You know, some people like to say that they read somewhere that clouds are actually fluffy marshmallows filled with helium to keep them up there. They read this and they see pictures of the clouds and think, gee, that must be right. So, when people say, no, clouds are, in reality, "a visible mass of liquid droplets or frozen crystals made of water and/or various chemicals suspended in the atmosphere above the surface of a planetary body", why those people say you're lying. Maybe Chicken Little was right and those marshmallows are losing their helium. I dunno. It's just amazing that some people don't do any research. A small example from my upcoming book:

Ueshiba split his time between the Tokyo hombu dojo and Iwama for a short period. Stan Pranin notes that Ueshiba actually lived in Iwama for 15 years after the war ended. (20) Kanai responds that after he started at hombu around 1958, Ueshiba split his time between Iwama and Tokyo. (21)

Until 1955, hombu dojo was not very active. Between 1955 and 1959, more students started coming to the dojo to train, including foreign students. Even then, Ueshiba was not a regular teacher there. He would show up whenever he wanted. (22)

Nishio remarks that when he started, around 1951, it was six months before he saw Ueshiba. (23) In fact, Nishio goes on to note that there weren't many students and that Kisshomaru Ueshiba and Koichi Tohei were the teachers. (24)

Robert Frager remarks that he only saw Ueshiba occasionally during his first year, which would be sometime in the mid 1960s. (25) Walther Krenner also notes that Ueshiba wasn't teaching regularly around 1967. (26)

Kisshomaru Ueshiba states that his father was "besieged by visitors starting from early in the morning and he spent large amounts of time in receiving them". Kisshomaru also notes that his father traveled often. (27)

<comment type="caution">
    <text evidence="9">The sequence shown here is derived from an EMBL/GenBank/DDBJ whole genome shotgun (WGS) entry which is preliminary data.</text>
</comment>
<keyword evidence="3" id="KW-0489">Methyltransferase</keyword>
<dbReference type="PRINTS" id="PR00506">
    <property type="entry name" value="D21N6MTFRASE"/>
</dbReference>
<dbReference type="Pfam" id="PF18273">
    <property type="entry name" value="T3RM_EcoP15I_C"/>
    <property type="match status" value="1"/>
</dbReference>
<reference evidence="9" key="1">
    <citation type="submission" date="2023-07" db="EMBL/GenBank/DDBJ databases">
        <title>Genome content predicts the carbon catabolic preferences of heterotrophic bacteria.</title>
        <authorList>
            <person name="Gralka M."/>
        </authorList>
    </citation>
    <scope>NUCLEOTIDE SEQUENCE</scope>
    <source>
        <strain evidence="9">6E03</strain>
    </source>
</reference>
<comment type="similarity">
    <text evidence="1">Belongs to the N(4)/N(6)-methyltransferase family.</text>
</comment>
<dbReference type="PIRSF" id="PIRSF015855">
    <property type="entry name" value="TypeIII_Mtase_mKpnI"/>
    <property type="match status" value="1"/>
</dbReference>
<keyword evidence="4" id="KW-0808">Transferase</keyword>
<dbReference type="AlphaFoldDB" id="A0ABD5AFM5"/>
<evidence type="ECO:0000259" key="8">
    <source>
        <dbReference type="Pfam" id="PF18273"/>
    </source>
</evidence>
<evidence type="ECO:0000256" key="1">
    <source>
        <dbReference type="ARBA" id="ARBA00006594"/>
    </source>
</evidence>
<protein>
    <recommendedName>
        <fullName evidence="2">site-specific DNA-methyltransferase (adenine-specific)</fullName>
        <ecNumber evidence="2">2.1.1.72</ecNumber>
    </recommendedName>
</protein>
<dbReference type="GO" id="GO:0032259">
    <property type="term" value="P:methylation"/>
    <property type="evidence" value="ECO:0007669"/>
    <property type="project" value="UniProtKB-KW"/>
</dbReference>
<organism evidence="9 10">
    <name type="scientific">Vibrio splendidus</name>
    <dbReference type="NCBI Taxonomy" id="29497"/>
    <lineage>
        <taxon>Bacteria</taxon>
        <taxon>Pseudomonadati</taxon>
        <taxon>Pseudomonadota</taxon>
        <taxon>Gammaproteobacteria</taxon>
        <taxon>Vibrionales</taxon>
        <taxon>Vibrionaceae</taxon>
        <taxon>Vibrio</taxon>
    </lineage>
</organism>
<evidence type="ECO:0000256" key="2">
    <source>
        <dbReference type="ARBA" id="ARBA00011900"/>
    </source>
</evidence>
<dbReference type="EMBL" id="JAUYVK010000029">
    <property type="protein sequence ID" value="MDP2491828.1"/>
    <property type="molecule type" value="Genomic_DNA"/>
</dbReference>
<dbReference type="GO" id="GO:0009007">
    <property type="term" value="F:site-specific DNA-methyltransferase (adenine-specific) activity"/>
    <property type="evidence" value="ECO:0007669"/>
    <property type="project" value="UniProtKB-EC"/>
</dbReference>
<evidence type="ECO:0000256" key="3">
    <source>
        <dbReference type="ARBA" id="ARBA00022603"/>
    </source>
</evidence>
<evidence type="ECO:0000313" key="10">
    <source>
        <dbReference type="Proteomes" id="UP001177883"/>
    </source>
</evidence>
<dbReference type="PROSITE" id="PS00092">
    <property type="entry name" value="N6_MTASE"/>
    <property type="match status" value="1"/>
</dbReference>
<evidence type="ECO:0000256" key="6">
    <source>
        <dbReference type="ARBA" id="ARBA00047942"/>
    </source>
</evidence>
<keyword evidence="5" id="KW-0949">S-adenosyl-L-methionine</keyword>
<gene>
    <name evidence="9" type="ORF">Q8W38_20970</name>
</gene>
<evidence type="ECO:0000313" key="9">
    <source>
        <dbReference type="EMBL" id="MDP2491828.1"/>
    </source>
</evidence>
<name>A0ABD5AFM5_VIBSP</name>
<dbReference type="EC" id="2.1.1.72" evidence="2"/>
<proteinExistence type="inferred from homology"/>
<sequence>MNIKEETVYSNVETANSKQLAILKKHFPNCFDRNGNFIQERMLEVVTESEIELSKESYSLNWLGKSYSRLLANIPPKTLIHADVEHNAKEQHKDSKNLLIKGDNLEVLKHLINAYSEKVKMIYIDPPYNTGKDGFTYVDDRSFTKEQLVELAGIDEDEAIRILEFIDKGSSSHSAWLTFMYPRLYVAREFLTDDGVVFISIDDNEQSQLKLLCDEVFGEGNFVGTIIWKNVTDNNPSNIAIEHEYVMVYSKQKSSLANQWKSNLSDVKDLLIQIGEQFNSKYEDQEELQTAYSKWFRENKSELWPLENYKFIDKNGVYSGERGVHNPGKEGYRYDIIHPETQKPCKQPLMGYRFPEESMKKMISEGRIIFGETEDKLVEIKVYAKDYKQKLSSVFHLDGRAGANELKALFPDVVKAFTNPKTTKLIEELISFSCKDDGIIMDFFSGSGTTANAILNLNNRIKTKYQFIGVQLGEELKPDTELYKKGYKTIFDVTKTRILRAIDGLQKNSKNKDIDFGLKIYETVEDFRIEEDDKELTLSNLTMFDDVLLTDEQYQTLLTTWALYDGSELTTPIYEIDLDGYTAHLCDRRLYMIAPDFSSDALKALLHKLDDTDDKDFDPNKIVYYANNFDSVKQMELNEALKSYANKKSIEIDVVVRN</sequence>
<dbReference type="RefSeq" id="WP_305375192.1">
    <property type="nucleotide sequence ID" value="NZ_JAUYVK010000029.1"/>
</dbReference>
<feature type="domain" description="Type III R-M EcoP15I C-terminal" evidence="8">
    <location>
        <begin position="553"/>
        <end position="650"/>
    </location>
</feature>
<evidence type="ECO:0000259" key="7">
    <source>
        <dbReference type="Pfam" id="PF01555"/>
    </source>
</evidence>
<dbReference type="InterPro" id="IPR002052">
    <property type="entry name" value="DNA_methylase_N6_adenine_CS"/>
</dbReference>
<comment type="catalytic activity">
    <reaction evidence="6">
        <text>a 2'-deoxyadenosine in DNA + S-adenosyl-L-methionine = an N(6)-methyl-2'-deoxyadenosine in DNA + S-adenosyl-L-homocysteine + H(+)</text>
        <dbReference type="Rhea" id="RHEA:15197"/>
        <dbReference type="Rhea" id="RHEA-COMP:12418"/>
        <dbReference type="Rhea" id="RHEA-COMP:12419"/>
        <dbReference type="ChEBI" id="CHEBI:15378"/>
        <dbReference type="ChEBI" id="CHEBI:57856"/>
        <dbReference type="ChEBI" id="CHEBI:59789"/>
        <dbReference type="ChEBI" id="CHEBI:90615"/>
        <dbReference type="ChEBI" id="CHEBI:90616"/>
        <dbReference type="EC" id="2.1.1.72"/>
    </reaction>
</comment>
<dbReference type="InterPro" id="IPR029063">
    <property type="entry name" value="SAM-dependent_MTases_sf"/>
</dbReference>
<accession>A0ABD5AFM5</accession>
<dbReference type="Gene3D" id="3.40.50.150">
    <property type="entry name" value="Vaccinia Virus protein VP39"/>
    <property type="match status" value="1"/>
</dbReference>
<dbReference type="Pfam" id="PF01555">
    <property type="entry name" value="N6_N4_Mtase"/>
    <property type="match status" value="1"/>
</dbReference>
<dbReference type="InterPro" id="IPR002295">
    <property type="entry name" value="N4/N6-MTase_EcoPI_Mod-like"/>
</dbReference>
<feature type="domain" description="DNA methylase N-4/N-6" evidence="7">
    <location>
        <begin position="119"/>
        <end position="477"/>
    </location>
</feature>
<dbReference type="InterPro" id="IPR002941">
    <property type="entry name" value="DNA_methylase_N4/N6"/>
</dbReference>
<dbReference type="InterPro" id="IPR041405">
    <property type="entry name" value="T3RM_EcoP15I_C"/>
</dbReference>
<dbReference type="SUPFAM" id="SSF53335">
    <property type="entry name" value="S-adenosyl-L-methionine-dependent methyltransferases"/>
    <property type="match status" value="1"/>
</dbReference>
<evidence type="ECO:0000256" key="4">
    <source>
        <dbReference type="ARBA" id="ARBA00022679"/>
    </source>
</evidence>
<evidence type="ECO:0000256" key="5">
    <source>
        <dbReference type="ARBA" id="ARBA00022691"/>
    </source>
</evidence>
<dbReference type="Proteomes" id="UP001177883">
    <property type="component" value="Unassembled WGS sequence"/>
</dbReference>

Taking a closer look when Ueshiba was at the Tokyo hombu dojo, what time, or times, did he teach?

The uchideshi's day begins around 6 a.m., when he cleans the dojo and the grounds outside. The first class of the day starts at 6:30. This class is usually taught by Uyeshiba himself, the Osensei, which means the old teacher. The young uchideshi sit on their knees during this hour, which can be an uncomfortable and tiring experience. The first class is usually taken up mostly with discussions about God and nature - Uyeshiba doing the talking and the uchideshi listening. It is in this hour that the young uchideshi is exposed to Zen philosophy and the deeper meanings of aikido - its nonviolent and defensive perfection and understanding. If this all sounds rather remote and difficult to grasp for a Western reader, he may be interested to know that the young Japanese uchideshi often feels the same way. The 83-year-old Uyeshiba many times speaks about highly abstract topics, lapsing usually into ancient Japanese phraseology, so that his listeners often find it difficult to follow him. When this long hour is over, the young uchideshi exuberantly spill out onto the dojo floor for a half-hour exercise break. All the restless energy pent up within seems to come out and they throw themselves into the practice of their techniques with each other. At 8 a.m. begins the real study of aikido techniques. This class is taught by a different instructor every day, and is attended by a large number of persons from outside the dojo. Sometimes this hour is taught by Uyeshiba's son, or Waka sensei as he is called. Sometimes Tohei sensei, the greatest of Uyeshiba's followers, instructs the class. (28)

When Ueshiba did teach, he often spent a large amount of time talking and the students just wanted to practice techniques. (28) (29) Ueshiba traveled often. He also entertained visitors. He only taught the morning class at hombu dojo when he was there. From the mid 1940s to the mid 1950s, he was rarely in Tokyo. From the mid 1950s to the mid 1960s, he split his time between Iwama and Tokyo and still traveled occasionally to various other places. In the late 1960s, Ueshiba's health was declining and he rarely taught. Not even getting into the subject of just how confusing Ueshiba's teaching style was, the students of Ueshiba never had extensive training time with him, either pre-war or post-war. What time there was, the post-war students focused on techniques and throwing each other around.